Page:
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On the Precipice of Evil (2 Kings 11:17-12:17)

This Shabbat begins the cycle of four special Shabbatot which precede Pesah. The first of these, Shabbat Shekalim, deals with the special Jewish half shekel tax which was collected for a variety of needs in the Temple. The special haftarah for this Shabbat records an episode in the Temple where the High Priest and the king worked to insure the proper use of the collected funds. The story related there also has some other twists and turns. The king, Yehoash was raised in the Temple from childhood by the High Priest, Yehoiada, in order to prevent his assassination by the queen mother, Ataliah. Yehoash assumed the kingship at age seven under the ward of the High Priest. His rule was described in the book of Kings this way: “And Jehoash did that which was right in the eyes of the Lord all his days as Yehoiada the High Priest had taught him.” (2 Kings 12:3)

This verse does not tell the whole story. Rashi points this out: “But after Jehoiada died, then the princes of Judah came and worshiped the king; they made him a deity. They said to him: ‘One who enters into the Holy of Holies for a single hour, his life is endangered, and you were hidden there for six years, you are therefore worthy of being a deity.” (See Exodus Rabba 8:3)

What is the source for such an idea? The Book of Chronicles (the last book of the Tanakh) offers a later, more expanded and less sanguine account of this episode: “But after the death of Yehoiada, the officers of Judah came, bowing low to the king and the king heeded them. They forsook the House of the Lord, God of their fathers to serve the Asherim and the idols; and there was fury against Judah and Jerusalem because of this guilt of theirs. The Lord sent prophets among them to bring them back to the Lord. They (the prophets) admonished them, but they (the officers) paid no heed. Then the spirit of God invested Zechariah the son of Yehoiada the priest; he stood over the people, and said to them: ‘Thus said God: Why do you transgress the commandments of the Lord, when you cannot succeed? Since you have forsaken the Lord, He has forsaken you.’ They (the officers) conspired against him (Zechariah) and pelted him with stones at the commandment of the king in the court of the House of the Lord. King Yehoash disregarded the loyalty that his (Zechariah’s) father Yehoiada had shown to him and slew his son. And when he (Zechariah) died, he said: ‘May the Lord see and require it (do justice).’ (2 Chronicles 24:17-22)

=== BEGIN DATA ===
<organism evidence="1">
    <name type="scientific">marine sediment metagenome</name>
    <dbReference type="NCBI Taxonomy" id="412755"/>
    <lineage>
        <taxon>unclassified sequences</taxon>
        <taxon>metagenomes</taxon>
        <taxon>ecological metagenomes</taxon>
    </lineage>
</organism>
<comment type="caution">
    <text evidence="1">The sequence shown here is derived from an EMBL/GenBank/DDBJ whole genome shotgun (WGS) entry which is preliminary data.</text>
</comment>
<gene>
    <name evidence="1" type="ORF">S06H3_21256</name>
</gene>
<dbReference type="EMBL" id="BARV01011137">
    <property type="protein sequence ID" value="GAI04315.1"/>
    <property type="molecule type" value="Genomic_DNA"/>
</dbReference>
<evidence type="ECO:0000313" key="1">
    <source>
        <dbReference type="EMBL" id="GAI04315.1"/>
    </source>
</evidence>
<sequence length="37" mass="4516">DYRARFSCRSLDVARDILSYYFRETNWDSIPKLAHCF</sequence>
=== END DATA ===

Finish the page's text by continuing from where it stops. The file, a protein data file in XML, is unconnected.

Chronicles records Yehoash’s tragic transformation from a righteous person to an evil person. The change is all the more painful when contrasted with the righteous Zechariah son of Yehoiada as his foil. In addition, Zechariah was murdered in the very place where Yehoash was given sanctuary when his own life was threatened. What a terrible irony? (See D. Rothstein, Chronicles 2, The Jewish Study Bible)

How fragile is the tipping point in our lives between being good and being evil. Perhaps this is why Rashi has Yehoash turned into a deity by his followers. All of us have the potential to fall if we make of ourselves gods. And the higher we rise up, the more tragic the fall.

About the Author
Mordechai Silverstein is a teacher of Torah who has lived in Jerusalem for over 30 years. He specializes in helping people build personalized Torah study programs.
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